What makes you think you have more experience at it than me?
No need to make it personal. It doesn't help your position or make you look real good to say things like that.
My purpose wasn't to bignote mself, it was that your comment implied that I didn't know what it meant to change conductors. I have directly experienced it. It wasn't so bad. Your comment actually made me suspect that you haven't been through the same experience - more that you are accepting Argerich's rationale without having tested it yourself (of course, this is speculation at this point since we don't know what she has said about it, this is just in theory). If you have experienced it, I stand corrected.
But anyway: I don't want someone like Argerich to be "professional," not in the way you said.
There are thousands of people who are professional. If she made herself be "professional" in the way you're saying, she wouldn't be Argerich.
I find that surprising. If I had bought tickets I certainly would want her to be professional enough to show up.
One of the things that often enables people like Argerich to be what they are is that they're highly particular, in whichever kinds of ways. (In case you never noticed.)
You are quite right there. Most great performers are particular/peculiar, but for me I draw the line at accepting them not performing what they are scheduled for. I can't really accept that as a peculiarity. I don't believe other odd performers like Kissin would do that. If you can accept it, that's fine.
I'm not saying that being "professional" requires that you be so particular -- but she is. That's a big part of what makes her Argerich. She has extreme intensity, individuality, and yes, 'particularity.' And I think I can assure you that her concern goes beyond having the concert "go fine and without a hitch." When you say something like that, regardless of how much experience you may have and regardless of how excellent you may be, you make it sound like you just don't appreciate some of the considerations, as was the case with that earlier post.
I'm not saying it's ideal, but if you bought tickets for her performance and she canceled, would you be celebrating her individuality or would you rather see her play, even if it wasn't under her ideal circumstances? I certainly can appreciate what great conductors bring to the table. Indeed, even the rehearsals I had with Maestro Gamba were an inspiration. What I am talking about is making the best of a situation. I don't see why you would equate that with being undiscerning.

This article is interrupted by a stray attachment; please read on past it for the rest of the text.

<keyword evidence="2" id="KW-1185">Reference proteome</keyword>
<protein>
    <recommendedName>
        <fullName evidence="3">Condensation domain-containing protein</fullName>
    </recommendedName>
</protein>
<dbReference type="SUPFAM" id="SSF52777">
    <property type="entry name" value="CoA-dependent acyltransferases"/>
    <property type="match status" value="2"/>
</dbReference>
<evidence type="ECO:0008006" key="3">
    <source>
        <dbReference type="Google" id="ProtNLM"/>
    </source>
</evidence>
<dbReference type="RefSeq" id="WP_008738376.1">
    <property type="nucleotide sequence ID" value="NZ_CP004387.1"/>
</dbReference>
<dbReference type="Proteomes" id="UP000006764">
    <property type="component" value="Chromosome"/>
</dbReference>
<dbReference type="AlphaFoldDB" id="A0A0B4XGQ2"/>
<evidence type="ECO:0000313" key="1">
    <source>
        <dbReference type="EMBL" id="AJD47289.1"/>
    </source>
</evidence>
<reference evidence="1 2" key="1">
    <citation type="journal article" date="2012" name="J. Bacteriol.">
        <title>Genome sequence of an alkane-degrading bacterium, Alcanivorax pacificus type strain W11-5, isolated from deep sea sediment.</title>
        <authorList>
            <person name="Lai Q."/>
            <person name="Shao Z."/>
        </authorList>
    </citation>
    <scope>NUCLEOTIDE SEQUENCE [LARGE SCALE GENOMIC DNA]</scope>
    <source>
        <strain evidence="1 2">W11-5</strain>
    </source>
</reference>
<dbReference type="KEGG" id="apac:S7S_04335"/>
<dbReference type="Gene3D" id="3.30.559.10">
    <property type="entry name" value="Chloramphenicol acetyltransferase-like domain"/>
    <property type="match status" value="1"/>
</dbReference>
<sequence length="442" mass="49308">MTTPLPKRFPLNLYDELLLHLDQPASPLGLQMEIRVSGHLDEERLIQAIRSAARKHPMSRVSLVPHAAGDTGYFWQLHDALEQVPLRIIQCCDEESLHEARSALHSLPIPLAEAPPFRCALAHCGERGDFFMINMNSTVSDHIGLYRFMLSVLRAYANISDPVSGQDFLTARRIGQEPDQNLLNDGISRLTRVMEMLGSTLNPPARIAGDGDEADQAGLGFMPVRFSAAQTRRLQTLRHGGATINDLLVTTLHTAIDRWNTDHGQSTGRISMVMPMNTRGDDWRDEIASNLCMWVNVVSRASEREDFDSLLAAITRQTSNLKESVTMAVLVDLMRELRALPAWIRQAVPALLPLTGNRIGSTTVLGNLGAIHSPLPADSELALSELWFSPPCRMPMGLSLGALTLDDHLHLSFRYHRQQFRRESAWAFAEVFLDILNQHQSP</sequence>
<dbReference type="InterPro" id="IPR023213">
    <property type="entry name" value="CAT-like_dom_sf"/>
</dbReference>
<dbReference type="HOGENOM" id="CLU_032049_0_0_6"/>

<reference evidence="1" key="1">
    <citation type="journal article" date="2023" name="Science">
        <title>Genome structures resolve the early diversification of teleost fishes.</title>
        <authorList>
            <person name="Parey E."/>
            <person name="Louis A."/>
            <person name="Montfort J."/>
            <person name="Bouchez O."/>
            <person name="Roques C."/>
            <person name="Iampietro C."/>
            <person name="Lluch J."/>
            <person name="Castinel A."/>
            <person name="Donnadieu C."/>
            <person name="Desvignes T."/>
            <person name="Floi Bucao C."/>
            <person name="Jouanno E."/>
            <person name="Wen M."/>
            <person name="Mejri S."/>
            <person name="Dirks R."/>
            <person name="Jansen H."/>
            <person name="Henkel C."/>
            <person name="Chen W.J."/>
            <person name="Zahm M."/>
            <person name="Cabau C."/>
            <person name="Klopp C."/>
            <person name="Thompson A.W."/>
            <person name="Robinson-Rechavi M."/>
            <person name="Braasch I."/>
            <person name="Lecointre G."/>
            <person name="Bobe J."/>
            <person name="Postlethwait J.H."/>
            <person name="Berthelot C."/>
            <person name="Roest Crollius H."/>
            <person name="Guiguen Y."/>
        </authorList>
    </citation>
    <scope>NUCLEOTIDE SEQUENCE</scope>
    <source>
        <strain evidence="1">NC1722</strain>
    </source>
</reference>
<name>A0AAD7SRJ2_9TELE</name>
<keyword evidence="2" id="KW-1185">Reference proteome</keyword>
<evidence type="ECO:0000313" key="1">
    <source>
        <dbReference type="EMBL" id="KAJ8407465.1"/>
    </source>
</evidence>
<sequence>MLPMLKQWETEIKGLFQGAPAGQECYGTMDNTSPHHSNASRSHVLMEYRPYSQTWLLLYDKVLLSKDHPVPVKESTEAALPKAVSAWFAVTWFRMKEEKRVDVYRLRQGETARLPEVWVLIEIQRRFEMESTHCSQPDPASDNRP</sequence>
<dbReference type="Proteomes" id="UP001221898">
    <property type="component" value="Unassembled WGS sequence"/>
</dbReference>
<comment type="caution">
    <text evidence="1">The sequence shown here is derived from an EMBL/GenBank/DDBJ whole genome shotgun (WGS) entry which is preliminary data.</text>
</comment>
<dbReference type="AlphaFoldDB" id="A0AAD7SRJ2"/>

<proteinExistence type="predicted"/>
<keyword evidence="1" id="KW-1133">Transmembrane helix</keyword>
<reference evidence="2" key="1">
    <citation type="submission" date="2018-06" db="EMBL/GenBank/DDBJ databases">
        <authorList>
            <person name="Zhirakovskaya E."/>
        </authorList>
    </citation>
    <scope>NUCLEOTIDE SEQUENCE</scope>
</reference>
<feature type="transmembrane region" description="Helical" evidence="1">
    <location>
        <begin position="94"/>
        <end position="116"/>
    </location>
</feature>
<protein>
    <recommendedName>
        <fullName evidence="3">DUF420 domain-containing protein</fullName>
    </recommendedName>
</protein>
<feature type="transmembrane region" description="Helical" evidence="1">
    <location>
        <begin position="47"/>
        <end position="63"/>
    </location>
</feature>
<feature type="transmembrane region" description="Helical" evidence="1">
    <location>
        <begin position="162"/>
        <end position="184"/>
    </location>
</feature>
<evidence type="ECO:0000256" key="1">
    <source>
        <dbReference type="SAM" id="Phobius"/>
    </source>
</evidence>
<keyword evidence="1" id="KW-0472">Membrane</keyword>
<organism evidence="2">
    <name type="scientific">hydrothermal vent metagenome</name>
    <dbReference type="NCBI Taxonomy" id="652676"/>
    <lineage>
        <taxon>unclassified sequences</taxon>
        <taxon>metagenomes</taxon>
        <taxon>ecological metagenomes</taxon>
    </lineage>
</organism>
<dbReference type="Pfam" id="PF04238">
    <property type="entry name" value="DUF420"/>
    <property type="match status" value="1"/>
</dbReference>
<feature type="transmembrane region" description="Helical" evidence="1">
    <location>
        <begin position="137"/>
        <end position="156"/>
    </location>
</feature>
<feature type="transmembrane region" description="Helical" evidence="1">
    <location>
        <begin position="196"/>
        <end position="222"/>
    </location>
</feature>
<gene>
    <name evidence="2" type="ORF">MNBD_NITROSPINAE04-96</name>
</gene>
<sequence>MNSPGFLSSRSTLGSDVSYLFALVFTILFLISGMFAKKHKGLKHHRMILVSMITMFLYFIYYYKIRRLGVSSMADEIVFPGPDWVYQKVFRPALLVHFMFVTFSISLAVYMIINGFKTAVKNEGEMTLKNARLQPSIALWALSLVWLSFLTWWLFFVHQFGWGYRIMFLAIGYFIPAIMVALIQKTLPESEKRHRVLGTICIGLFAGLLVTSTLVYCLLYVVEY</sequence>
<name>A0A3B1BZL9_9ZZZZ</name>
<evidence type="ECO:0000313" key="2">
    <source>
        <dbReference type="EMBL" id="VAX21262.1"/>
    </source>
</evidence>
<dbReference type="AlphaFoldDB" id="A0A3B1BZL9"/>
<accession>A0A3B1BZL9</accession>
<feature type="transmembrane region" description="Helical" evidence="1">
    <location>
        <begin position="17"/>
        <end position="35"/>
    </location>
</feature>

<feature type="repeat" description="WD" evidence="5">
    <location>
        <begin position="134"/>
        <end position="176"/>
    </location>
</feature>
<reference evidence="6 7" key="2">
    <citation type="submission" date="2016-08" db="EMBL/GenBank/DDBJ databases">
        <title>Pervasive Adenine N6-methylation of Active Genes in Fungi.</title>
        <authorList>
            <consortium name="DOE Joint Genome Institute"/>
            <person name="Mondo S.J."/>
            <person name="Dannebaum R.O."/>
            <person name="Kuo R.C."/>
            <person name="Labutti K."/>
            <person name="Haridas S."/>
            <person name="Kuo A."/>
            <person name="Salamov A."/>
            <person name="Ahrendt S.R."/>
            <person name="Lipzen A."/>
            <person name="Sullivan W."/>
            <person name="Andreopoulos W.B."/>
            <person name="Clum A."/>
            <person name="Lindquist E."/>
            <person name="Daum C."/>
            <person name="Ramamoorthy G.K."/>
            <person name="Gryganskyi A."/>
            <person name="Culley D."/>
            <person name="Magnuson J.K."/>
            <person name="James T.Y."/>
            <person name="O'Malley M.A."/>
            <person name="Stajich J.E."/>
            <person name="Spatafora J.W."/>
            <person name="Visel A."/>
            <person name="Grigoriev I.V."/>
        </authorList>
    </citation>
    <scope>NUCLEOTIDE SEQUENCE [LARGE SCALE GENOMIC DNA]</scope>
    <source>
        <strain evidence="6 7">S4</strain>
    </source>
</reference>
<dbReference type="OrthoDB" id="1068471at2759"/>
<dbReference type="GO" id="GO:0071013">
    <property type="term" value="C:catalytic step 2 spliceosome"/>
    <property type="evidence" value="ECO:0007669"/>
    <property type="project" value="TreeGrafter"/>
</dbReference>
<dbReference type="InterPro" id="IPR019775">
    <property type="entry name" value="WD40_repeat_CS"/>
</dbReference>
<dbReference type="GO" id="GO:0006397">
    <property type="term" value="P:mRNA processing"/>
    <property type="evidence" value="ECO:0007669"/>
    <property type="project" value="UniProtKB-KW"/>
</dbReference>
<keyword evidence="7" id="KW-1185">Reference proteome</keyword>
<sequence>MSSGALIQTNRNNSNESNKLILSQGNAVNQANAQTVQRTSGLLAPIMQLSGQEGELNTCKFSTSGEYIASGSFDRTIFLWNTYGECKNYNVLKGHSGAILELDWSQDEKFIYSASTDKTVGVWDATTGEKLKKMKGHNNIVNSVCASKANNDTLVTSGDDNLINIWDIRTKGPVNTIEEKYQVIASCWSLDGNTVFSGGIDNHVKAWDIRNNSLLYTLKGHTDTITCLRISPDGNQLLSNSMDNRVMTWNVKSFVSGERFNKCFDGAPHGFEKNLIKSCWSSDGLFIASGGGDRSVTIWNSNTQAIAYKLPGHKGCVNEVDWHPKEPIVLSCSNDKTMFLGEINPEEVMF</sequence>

I didn't 'take a swipe' at you; it was about what you said. It's fine to have a strong preference for performers to be more flexible about such things, but I think it misses something to say that it's necessarily "not such a big deal" to play with a different conductor.
Ok then, it's a big deal. Do you still think a performer should cancel for this reason? Is there a point where you just have to soldier on? Do you think performers who do accept a change of conductor are somehow less discerning? I don't think they are, I just think they are fulfilling their responsibility to perform. When I had a change of conductor, I went from a internationally renowned and great man, to a virtually unknown local. It was a little disappointing for me, but I was able to adjust and I'm glad I did. No, I'm not Argerich, not even close, but does my willingness to accept a change of circumstance say something negative and undiscerning about me? Also, what about the other top-flight artists who have accepted a late change of conductor without complaint? I think it actually speaks highly of them and their adaptability.